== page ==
“Rethinking Social Work’s Interpretation of ‘Environmental Justice’: From Local to Global”

Getting Started
Diagram of sustainable developmentEnvironmental forces greatly determine the quality of life that people experience. Fueled by growing concerns about the particular impacts of toxic environmental conditions on low-income minority communities, the environmental movement started gaining ground in the 1980s. To better address a community’s needs and preferences, greater emphasis was placed on appropriate public participation methods, although these are still lacking in many communities. Although the NASW does not explicitly address environmental justice in the Code of Ethics, it has been emphasized in its 2008 official policy statement: “Action in support of the environment should be included in all of the profession’s public and private activities” (NASW, 2008, p. 9). Furthermore, the policies that govern what is taught in social work education included environmental justice to the list of competencies, demonstrating a shift towards more intentional inclusion of environmental issues in social work.

Article: Rethinking Social Work’s Interpretation of “Environmental Justice”: From Local to Global
Article: Environmental Justice at the Heart of Social Work Practice: Greening the Profession
Video: The Story of Stuff
File: Facts from the Story of Stuff.pdf

Background Information
It is important to critically reflect on how your community and clients are impacted by environmental factors and to study specific theories that can assist you in more effectively engaging with your community and other organizations to make substantive, positive environmental changes in your community. This discussion assignment will have you reflect not only on your personal understanding of theories and frameworks to use in engaging with consistencies for environmental justice, but also identify specific action steps you can take to improve the natural and social environments for clients and your community.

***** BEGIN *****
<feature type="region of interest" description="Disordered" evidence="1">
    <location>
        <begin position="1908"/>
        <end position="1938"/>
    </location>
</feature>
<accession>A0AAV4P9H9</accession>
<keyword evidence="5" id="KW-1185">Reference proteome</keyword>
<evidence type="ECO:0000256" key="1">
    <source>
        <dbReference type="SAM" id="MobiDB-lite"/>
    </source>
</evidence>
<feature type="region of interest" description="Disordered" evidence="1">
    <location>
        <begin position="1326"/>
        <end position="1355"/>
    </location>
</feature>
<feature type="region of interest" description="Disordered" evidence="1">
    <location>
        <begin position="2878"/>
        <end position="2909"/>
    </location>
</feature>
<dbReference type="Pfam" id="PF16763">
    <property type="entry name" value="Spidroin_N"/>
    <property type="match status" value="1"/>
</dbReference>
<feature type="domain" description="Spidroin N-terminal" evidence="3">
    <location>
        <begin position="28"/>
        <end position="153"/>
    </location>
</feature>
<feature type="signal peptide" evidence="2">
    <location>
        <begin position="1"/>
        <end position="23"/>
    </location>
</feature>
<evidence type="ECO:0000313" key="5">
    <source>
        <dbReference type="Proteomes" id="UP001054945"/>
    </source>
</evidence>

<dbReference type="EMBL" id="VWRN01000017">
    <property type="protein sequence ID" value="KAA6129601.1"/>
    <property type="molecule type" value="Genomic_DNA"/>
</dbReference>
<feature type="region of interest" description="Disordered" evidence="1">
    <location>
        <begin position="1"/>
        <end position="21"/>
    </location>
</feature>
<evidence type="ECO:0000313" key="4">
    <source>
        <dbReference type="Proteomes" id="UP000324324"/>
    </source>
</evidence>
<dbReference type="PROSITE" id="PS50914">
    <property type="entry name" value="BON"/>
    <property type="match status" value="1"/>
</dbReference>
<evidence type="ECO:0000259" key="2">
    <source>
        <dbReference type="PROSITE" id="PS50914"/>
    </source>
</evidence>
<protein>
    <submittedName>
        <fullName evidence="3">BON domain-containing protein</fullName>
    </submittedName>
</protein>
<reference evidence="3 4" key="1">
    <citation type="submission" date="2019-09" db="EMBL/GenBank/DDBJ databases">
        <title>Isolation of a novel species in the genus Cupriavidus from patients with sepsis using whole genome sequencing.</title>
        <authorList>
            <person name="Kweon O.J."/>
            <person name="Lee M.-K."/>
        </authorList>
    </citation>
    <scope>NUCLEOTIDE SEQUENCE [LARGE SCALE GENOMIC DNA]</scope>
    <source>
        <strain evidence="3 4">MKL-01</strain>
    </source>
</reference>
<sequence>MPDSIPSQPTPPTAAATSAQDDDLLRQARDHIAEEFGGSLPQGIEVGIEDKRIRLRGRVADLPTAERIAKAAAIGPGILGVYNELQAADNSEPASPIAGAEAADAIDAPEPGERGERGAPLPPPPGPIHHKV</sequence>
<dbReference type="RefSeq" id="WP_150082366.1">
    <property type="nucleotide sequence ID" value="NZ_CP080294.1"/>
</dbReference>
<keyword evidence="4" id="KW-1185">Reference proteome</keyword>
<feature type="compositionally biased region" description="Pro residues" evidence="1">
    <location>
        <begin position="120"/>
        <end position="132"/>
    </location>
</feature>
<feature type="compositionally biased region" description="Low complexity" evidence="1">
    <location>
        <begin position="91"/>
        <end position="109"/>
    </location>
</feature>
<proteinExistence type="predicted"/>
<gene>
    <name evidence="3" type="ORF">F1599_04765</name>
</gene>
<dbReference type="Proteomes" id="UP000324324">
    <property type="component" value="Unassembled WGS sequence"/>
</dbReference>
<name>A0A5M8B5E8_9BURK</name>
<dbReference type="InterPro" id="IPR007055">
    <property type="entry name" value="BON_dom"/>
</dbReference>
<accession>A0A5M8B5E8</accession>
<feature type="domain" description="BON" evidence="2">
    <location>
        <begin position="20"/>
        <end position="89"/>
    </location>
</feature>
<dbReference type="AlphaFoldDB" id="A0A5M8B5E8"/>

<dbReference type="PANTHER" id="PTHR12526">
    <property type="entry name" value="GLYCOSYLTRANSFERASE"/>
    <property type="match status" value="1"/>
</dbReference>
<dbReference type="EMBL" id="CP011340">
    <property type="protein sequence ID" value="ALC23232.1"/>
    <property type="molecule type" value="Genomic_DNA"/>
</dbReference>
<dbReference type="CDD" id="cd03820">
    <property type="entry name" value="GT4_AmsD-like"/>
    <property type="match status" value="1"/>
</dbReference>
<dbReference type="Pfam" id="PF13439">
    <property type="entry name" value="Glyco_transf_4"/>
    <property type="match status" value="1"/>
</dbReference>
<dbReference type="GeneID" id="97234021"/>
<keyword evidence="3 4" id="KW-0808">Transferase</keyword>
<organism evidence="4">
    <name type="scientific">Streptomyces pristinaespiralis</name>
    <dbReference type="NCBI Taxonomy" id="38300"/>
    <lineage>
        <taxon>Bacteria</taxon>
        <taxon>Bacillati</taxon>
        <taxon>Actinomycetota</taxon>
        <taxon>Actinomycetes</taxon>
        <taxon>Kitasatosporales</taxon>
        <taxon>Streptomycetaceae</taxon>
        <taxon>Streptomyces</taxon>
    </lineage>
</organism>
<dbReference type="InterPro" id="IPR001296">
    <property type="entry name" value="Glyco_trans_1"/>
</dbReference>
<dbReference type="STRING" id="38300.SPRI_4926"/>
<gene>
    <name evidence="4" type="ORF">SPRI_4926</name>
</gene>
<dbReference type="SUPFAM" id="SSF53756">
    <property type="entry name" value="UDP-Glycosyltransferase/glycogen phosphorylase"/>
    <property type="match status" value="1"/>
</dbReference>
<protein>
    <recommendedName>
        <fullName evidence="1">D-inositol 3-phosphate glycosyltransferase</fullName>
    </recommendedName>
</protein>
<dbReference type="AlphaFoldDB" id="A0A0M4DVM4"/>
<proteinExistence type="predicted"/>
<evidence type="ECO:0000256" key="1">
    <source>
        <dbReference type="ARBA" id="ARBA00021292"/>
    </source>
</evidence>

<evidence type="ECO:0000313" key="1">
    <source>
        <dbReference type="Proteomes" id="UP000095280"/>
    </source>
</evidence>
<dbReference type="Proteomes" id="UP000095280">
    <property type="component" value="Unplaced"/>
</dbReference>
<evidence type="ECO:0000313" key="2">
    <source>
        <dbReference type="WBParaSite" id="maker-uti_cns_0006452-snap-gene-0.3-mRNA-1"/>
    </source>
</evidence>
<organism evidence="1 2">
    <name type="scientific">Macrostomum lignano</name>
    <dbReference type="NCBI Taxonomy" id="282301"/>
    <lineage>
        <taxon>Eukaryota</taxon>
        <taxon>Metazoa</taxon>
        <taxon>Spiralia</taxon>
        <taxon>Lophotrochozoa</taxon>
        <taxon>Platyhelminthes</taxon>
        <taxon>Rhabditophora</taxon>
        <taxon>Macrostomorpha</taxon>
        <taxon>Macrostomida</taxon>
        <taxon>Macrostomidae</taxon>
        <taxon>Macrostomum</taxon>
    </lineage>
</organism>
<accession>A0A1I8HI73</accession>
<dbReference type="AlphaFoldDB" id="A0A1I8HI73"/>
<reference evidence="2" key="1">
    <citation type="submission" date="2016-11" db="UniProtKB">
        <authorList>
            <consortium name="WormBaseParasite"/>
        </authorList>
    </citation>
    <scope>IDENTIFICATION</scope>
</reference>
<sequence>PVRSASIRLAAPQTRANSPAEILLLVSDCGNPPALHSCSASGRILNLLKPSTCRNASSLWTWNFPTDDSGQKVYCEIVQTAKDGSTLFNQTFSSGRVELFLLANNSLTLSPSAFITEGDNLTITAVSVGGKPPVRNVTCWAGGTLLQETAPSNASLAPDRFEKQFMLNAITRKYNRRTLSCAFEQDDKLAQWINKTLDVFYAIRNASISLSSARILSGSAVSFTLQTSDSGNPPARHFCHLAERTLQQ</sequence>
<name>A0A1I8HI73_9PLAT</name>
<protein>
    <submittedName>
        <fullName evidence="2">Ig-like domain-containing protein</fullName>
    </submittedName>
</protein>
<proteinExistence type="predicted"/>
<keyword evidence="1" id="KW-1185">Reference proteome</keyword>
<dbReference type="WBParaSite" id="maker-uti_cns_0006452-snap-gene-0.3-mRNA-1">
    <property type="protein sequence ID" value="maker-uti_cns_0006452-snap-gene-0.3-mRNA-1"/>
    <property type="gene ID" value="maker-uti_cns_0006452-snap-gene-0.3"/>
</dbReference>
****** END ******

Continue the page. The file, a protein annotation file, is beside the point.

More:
Review the rubric to make sure you understand the criteria for earning your grade.
Watch the video “The Story of Stuff” to gain insight into the connections between a large number of environmental and social issues and how to create a more sustainable and just world. Read the fact sheet Facts from the Story of Stuff.pdf as well.
Reiew the following two articles:
“Rethinking Social Work’s Interpretation of ‘Environmental Justice’: From Local to Global”
“Environmental Justice at the Heart of Social Work Practice: Greening the Profession”
Navigate to the threaded discussion and respond to the following:
How does the person-in-environment framework contribute to your understanding of how clients’ physical environment (as well as that of other vulnerable or oppressed populations) can be enhanced and the natural social world improved? Give an example from one of the resources for this assignment.
How can you use the person-in-environment framework to engage with clients and the community to enact effective changes in the natural environment in your community? Identify and describe two ideas based on the knowledge you gained from the video and readings. Use page 478, “potential roles,” in the article “Rethinking Social Work’s Interpretation of ‘Environmental Justice’: From Local to Global” for ideas on roles and possibilities and explain their connection to your ideas.
What specific measures in “The Story of Stuff” would you take to start helping your community be more “green”? Identify and describe one, and discuss it’s likely impact or effect on clients and/or the community.

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